by John Walters
Earth Day at 50: ‘We Are Stardust’
Today is the 50th anniversary of the first Earth Day, and in a strange way I don’t know if the planet has been in better shape, or at least trending that way, since 1970. Traffic is down. Air traffic is waaaaaaay down. The skies are cleaner. Sea tortoise hatchlings are making their way from nests to the surf having only to worry about predatory birds and not Instagramming millennials (I stuck that in just for you, Jacob).
Seems to me that a clean Earth and 21st century man, to this date, are at odds with one another. It’s kind of like that person who knows they need to lose 20 pounds but damn, hat In-N-Out drive-thru is right there and the line of cars is only in the single digits.
And then along comes the coronavirus. Kinda like how a terrible fever or flu makes you lose 8 pounds in one week and you think, Well, that was hell, but I can finally fit into those skinny jeans I bought back in 2006. That’s what the coronavirus is, writ large. Will we pay attention?
(Well, this White House won’t, but hopefully some American leader will soon be as enlightened as Trudeau or Macron or Merkel). To quote the eternal Joni Mitchell:
We are stardust
We are golden (We are billion year-old carbon*)
And we’ve got to get ourselves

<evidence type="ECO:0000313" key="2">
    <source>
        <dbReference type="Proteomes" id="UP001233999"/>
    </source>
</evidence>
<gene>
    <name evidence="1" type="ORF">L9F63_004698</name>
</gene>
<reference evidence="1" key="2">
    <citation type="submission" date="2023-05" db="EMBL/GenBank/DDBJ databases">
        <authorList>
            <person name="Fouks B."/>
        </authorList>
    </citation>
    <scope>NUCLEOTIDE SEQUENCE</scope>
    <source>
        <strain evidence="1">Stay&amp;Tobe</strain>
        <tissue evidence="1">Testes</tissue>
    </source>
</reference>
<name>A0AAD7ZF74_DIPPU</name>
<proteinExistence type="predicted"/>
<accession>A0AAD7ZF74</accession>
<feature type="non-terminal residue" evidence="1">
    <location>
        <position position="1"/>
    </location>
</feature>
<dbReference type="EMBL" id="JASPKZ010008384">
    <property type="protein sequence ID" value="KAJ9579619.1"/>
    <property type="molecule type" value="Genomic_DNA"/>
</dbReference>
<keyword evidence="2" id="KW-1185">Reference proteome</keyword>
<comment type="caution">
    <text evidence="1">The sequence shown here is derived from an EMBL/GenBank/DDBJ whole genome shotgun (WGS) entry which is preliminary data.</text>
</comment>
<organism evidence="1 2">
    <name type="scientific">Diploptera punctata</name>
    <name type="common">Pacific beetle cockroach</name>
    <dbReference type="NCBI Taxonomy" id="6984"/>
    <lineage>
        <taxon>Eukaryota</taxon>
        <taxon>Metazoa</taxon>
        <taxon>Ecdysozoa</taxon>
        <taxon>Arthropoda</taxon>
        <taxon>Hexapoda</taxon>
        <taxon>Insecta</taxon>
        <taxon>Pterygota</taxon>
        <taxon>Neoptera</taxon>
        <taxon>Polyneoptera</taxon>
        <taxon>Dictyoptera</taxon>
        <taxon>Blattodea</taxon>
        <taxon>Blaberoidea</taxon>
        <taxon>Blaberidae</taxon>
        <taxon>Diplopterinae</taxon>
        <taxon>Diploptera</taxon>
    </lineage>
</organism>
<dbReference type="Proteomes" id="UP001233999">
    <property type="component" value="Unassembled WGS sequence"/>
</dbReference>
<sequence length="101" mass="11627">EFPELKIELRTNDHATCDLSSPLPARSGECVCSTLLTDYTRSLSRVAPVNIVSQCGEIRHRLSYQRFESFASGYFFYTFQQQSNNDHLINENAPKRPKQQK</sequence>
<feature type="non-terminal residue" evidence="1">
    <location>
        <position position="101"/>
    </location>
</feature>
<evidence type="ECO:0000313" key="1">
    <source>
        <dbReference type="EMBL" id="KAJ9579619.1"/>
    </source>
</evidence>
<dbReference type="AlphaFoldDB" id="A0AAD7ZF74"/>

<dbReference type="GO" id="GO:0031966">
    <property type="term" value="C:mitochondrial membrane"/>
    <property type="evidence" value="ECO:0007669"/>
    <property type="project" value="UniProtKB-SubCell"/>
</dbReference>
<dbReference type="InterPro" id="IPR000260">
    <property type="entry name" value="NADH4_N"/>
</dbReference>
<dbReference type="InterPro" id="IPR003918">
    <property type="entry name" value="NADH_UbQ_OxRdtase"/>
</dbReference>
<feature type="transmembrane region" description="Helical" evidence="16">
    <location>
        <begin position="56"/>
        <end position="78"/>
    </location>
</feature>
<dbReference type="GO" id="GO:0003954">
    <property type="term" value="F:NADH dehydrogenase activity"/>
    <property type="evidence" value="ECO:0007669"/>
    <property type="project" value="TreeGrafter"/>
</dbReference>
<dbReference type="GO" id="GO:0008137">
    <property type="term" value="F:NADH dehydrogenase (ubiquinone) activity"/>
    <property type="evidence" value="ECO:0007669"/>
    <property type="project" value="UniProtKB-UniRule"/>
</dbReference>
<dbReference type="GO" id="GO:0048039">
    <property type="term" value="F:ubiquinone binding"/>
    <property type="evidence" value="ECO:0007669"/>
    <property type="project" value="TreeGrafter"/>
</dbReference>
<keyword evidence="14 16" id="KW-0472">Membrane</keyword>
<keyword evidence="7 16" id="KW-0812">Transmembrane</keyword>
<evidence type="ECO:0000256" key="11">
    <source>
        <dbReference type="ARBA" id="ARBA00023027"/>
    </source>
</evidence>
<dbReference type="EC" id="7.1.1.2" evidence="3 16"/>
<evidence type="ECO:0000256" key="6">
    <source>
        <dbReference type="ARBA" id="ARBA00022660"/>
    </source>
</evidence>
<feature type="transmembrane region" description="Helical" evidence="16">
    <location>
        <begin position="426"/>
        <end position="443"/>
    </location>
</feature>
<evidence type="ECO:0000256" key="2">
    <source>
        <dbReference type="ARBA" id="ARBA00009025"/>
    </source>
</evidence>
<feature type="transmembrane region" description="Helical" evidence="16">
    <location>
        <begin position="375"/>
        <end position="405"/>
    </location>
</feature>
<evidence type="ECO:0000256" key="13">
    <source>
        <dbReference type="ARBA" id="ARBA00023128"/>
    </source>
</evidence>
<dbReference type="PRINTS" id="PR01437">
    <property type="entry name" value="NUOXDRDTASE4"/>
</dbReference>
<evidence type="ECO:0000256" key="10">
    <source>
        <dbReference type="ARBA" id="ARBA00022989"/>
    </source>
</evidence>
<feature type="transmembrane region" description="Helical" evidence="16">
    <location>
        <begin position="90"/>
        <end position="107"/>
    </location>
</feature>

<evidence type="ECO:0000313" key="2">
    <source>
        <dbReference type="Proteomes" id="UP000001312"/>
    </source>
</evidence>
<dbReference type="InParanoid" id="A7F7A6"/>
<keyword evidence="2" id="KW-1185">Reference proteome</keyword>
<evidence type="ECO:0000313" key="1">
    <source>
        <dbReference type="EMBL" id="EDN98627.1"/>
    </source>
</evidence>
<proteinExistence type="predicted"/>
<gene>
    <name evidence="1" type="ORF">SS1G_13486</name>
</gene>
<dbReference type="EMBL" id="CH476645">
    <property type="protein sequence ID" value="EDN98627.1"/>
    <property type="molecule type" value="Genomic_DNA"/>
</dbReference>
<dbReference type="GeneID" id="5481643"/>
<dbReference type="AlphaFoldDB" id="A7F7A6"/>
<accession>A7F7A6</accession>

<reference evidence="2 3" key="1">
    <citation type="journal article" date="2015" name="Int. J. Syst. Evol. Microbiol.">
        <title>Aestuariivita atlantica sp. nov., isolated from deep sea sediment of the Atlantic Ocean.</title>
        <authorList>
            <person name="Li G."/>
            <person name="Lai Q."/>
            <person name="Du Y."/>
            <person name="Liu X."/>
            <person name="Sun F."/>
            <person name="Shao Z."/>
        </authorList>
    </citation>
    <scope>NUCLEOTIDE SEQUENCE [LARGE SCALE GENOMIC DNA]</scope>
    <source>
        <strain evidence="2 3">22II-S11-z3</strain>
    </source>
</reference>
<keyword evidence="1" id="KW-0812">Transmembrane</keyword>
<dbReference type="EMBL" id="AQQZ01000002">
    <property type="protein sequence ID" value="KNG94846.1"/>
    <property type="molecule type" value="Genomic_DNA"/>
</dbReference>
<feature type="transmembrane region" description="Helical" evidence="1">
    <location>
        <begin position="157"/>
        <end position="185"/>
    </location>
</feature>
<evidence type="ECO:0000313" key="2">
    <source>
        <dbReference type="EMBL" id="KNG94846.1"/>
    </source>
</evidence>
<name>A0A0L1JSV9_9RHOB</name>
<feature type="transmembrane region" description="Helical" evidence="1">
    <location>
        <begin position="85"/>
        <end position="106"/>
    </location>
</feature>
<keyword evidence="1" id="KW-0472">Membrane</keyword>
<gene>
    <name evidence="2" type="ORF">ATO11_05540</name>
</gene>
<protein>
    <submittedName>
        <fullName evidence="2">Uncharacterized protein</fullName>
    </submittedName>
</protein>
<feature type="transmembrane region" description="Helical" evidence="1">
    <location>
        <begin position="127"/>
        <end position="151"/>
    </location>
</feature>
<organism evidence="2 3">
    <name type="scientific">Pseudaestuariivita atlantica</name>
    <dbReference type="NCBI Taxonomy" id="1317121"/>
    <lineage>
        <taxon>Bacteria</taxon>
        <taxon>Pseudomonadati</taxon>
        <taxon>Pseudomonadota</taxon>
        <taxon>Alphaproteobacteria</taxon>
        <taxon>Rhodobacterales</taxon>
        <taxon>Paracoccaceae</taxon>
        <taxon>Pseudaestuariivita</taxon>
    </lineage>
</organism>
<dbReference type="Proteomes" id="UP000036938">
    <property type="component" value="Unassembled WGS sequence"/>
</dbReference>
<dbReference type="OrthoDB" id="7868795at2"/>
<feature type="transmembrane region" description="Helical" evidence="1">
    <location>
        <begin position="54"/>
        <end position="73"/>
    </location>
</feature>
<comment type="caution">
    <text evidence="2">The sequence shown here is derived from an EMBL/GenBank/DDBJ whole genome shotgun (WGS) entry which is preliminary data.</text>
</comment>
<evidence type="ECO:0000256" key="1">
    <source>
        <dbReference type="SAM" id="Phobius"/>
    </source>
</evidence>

Back to the garden
*The parenthetical added by CSN for their version
Did the season finale of Better Call Saul leave you a little empty? Skeptical? Confused?
Let’s get Lalo’s Great Escape out of the way early. Yes, it’s Houdini-esque and brilliant and he knows who set him up. Nacho is simply a pawn. I was wondering, as the two men drank beers out by the fire pit —night owl Lalo unintentionally preventing Nacho’s 3 a.m. back-gate exit—if Nacho would simply come clean with him and take his chances. Would Lalo have forgiven Nacho for what he did to his tio, Hector, if Nacho had redeemed himself by squealing on Fring and thereby saving Lalo from the assassination attempt? Did it even go through his mind, or did he know he’d be a dead man, either via Fring or the Salamancas, for doing so? Either way, I think Gus could’ve found a better wet squad than this. Does he even watch Seal Team 6, Sundays on CBS?
Now let’s get to Kim. Nothing in her DNA suggests she’d go this far to take down an innocent man and ruin his career, which is what she’s suggesting to a skeptical Jimmy that they do to Howard. Even Jimmy thinks this is beyond the pale, at least he does in the privacy of the swanky hotel room (with a second bed to put all your crap on… I used to love having a second bed when I traveled for work to use as my storage space).
So what’s the game here? What is happening and what do the writers want us to think is happening, to distract us? And how much should we glean from that show intro/flashback a few episodes back where tween Kim is pissed at her mom for showing up late to pick her up from band practice at school and also being inebriated?
From that vignette I gleaned (maybe I’m wrong?) that Kim is stubborn and that she does not suffer bad actors with any patience. But yet she endures Jimmy week after week? Is love that blind? Is that the paradox we’re supposed to be seeing?
Or, OR, does Kim see setting up Howard and reaping a $2 million instant windfall as a means to pursue her true legal passion, being a pro bono defender? Or, OR, is that simply a front for her to gain access into the cartel underworld so that she can accomplish an even bigger mission, taking out the cartel… and if Howard has to be an innocent victim in all of that, so be it? Or, OR, is it something else?